Water hazards like floods, extreme rainfall, and droughts can have detrimental impacts on local communities and their economies. Recovering from these impacts might be very difficult, especially in cities where communities live closely together and systems are interconnected. Luckily, there are many solutions that can help cities build resilience.
Today, cities all over the world are facing water uncertainty and with increasing urbanisation and perceptible climate change, water-related challenges are only going to increase.
Last month, Texas experienced yet another extreme weather-related event, which caused devastating power outages across the state. At the same time, 800 local water systems were disrupted, affecting more than 13 million residents. Texas will continue to face more extreme weather the next decades, shows a report from Texas A&M University.
By 2036, extreme rainfall is expected to be 30-50 per cent more frequent than the 1950-1999 average, causing more flooding — especially in Houston and other Texas cities where abundant impervious surfaces increase rain runoff intensity. The Houston area was hit by six flooding events in five years.
At the same time, the state will face more severe droughts due to higher temperatures and increased variability of rainfall. Adding to this, along some parts of the Texas coastline, the storm surge risk may double by 2050 due to sea level rise and more intense hurricanes.
Learnings from denmark
Like Texas, Denmark has experienced the consequences of a changing climate first-hand. Over the past decade, Denmark has witnessed extreme rain events that have caused flooding and damages to homes as well as infrastructure. Efforts to create more climate resilient cities are well underway in Denmark, and since 2012 Denmarks has inforced a national action plan.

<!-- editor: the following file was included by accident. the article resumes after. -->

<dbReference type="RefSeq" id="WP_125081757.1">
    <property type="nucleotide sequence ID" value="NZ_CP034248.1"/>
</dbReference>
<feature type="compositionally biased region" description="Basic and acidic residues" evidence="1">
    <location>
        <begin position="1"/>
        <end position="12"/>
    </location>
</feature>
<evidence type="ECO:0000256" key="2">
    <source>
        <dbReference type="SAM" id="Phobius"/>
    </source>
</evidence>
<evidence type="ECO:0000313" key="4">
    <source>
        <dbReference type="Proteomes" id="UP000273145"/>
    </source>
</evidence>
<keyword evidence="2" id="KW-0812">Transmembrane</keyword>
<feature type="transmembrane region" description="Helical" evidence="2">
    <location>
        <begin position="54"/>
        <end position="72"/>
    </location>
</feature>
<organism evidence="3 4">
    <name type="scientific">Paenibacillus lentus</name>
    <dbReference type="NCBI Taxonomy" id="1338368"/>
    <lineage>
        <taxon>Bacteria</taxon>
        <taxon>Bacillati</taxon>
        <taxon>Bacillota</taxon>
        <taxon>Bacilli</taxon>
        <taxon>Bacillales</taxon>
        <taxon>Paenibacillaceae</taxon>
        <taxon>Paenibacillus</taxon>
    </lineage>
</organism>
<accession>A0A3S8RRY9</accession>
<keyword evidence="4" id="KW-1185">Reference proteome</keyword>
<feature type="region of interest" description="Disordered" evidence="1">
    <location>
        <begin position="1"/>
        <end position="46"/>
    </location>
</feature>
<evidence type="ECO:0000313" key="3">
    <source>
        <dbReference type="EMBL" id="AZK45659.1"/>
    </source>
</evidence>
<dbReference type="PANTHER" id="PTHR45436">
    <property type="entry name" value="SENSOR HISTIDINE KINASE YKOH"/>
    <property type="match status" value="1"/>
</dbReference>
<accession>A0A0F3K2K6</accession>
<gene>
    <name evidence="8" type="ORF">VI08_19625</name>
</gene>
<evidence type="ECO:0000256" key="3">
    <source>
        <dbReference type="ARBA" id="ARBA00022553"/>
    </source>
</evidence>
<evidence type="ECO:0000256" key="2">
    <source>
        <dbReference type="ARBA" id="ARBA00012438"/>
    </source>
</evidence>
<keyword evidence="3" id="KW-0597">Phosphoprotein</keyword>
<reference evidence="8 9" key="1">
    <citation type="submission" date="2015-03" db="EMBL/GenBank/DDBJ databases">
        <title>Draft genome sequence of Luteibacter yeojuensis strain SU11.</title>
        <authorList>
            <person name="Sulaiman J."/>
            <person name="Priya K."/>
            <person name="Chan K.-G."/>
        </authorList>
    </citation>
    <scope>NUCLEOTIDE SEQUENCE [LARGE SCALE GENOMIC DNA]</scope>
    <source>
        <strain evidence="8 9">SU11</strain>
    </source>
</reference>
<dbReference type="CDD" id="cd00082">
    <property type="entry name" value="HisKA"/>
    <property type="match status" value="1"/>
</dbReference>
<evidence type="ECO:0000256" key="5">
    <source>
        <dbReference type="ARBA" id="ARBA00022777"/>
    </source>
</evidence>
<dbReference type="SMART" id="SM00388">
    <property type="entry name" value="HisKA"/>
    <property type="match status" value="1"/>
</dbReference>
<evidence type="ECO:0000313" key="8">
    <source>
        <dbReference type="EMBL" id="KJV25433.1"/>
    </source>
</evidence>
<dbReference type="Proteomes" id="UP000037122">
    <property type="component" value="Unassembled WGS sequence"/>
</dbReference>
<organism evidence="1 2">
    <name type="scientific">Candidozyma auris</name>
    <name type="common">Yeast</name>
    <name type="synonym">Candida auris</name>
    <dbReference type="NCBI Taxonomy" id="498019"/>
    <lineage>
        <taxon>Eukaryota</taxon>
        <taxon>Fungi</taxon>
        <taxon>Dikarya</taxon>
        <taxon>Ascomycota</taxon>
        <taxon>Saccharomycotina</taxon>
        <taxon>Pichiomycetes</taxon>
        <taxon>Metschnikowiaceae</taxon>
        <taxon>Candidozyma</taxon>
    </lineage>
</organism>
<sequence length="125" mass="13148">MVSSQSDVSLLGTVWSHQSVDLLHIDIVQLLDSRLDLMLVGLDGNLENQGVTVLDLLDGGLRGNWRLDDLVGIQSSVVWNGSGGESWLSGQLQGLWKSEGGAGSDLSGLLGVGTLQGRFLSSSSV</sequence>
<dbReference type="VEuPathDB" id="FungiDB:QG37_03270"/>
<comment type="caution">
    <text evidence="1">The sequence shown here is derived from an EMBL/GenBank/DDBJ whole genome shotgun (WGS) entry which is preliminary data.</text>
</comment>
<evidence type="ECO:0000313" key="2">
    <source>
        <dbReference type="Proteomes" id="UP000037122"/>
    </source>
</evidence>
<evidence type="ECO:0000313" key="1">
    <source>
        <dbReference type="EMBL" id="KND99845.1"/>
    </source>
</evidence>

This has further encouraged Danish cities and water utilities to look into smart and cost-efficient ways of managing rainwater and creating resilient and liveable cities through stormwater and cloudburst management. Many of these solutions can be implemented directly by other cities, countries and states too.
Here are 8 ways for Texas cities to become more resilient to water hazards
1. Copenhagen, Denmark: Creating a forest and low ravine for rainwater storage
Remiseparken was a hidden, slightly neglected, green gem in Copenhagen, Denmark located in the middle of a social housing complex known as ‘Urbanplanen’. The renewal of Remiseparken therefore plays an important role in making Urbanplanen a safer and more attractive area as well as functioning as a green, dual-purpose, climate adapted area.
A small forest of 20 different species of alder trees (Elleskoven) in Remiseparken delays water during periods of heavy rainfall. The forest is a new, natural space in the park, and it is designed with a particular focus on climate and biodiversity. Elevated footbridges and plateaus invite park visitors to take a walk or sit and linger. These constructions also make it possible to explore the forest even after it has been flooded by storm water following a heavy rainfall event. Rainwater is also collected in a wadi-like trench that runs along the edge of the park.
Combined, these solutions form a large delay basin with a total capacity of 528,344 gallons. The different plant species in the forest and the wadi contribute to a high degree of biodiversity and resilience, and attract a rich selection of animals, insects and birds. Read more
2. Aarhus, Denmark: Separating rainwater from wastewater on the surface
The Municipality of Aarhus, Denmark has a vision of making the city an even more attractive place to live in through its climate adaptation projects, and the local water utility, Aarhus Vand, works closely together with the municipality to fulfil this vision.